March 15, 2013

Drawing Portraits Workshop

1 day drawing workshop with Martinho Correia at the Calgary School or Art.

This workshop will introduce students to the principles of portrait drawing in the realist tradition. Concepts to be covered include: measuring and proportion, planes and forms as well as values and shape design. The goal of the class is to give students an understanding of the traditional approach to creating an accurate and beautiful portrait.

The workshop began with an introduction to the Bargue drawing book and method. We were given a hand out to use as reference. Though there wasn't enough time to correctly make the drawing we got a start in on the method. Ususally a drawing like this can take about two weeks to finish.
Here is the start. I used a bamboo stick to get the relative size of elements starting from the plumb line down the center then finding the outer edges by using fractional measurements and their relationship to one another.
After the break we learned about the many elements that make up the head and face. We drew a head at a slight turn and began building this "realistic" face by relationships, not by referencing any actual person to give us a practical idea how the elements fit together in relation to one another. How the brow line in the top of the ear etc.
We blocked in more features as if they were basic solids onto the planes previously created. The mouth are as a shape that is similar to a half slice of an orange.
We added a bit of shading to accentuate the masses in the shapes on the planes of the face.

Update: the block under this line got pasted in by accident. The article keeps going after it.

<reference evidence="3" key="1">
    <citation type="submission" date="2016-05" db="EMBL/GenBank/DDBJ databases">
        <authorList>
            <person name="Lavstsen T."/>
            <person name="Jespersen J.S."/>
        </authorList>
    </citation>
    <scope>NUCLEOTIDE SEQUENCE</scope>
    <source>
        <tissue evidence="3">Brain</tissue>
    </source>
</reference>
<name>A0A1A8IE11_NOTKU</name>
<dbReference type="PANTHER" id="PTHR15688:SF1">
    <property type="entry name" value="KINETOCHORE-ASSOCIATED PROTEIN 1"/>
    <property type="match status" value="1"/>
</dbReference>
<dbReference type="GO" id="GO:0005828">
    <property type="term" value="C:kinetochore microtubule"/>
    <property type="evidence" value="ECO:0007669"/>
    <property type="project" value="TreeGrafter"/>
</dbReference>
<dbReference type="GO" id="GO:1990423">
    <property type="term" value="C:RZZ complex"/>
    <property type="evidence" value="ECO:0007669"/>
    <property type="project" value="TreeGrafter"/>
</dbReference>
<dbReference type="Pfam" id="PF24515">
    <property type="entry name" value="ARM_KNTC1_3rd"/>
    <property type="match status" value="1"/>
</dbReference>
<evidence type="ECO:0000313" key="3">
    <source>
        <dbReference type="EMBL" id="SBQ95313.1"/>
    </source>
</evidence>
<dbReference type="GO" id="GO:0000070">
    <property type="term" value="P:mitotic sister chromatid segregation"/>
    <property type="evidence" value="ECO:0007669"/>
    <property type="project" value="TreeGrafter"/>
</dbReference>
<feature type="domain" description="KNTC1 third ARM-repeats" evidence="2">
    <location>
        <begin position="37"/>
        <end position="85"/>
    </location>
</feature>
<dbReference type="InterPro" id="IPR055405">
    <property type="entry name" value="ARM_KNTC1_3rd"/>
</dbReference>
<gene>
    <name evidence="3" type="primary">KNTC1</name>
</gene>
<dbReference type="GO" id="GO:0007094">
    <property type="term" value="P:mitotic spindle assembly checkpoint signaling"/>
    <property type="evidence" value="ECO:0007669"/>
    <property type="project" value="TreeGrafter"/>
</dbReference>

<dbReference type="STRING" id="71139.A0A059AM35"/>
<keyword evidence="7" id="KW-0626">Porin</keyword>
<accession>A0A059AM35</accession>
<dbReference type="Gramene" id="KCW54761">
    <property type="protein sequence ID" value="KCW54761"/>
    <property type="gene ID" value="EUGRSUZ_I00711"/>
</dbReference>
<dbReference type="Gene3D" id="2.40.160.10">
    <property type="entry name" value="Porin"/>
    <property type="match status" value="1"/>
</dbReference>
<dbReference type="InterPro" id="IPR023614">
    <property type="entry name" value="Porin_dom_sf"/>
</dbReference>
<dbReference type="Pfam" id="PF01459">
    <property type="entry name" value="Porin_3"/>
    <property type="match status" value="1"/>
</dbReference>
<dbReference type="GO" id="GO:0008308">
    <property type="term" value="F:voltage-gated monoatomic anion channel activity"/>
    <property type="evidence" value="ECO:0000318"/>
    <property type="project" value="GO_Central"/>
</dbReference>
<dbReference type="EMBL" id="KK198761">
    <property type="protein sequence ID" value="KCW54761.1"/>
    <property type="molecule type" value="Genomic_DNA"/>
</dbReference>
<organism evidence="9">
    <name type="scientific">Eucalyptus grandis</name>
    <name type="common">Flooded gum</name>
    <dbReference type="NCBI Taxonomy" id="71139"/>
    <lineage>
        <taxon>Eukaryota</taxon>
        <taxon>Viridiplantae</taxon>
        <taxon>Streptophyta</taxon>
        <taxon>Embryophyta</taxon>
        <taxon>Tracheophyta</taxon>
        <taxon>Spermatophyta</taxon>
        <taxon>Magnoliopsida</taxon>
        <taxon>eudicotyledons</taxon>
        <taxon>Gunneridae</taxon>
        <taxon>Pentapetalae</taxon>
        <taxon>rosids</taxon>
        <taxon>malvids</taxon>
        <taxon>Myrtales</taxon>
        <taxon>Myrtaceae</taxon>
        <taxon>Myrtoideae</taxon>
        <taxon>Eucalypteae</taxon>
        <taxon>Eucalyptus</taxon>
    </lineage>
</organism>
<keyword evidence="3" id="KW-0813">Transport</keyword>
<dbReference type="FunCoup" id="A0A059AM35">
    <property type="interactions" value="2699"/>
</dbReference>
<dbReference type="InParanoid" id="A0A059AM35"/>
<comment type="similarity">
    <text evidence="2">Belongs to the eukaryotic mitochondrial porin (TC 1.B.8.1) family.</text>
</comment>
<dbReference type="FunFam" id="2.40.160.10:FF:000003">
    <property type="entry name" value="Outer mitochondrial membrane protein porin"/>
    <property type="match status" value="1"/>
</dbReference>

We used the muzzle shape and a starting point to create the protrusion of the lips on the face. This exercise helped teach how the shadows fall on the curving surface of the lips and how they sit.
We described more areas on the face with some directional shade lines.
More lines and shadows were added on our make believe practice head while we studied the finer points of its construction relative to some of the handouts we were given as reference. I like the eyeball in the upper right and how it describes how light and shadow fall on the iris.
I loved this reference image of how the muscles sit on the skull to create some of the movements of the face. Also note the workshop set up. Nice.
Martinho showed us some great exercises for drawing shapes off of old masters works in tracing paper. Then the aim is to try and replicate it exact by freehand. Every now and again putting the tracing paper over your drawing to see if you are accurate.
We used a transfer method to draw in a portrait to describe and break down the basic shapes of the face as well as challenged to draw in the models eye that as completely in shadow inthe reference photo.
Here I have built up the basic shadow. My eye placement seems off now that I look at it again days later. Damn.  At any rate, i begin describing the planes by directional shading.
I blocked in the major planes of areas of light and dark. and described with line the simplified major planes of the face. We reached the end of the class and it was very inspiring if not a huge challenge in a short period of time but it gives me the gears to see differently and set forth on my continued path to improving my artistic practice. It feels like there is still such a long, long way to go.

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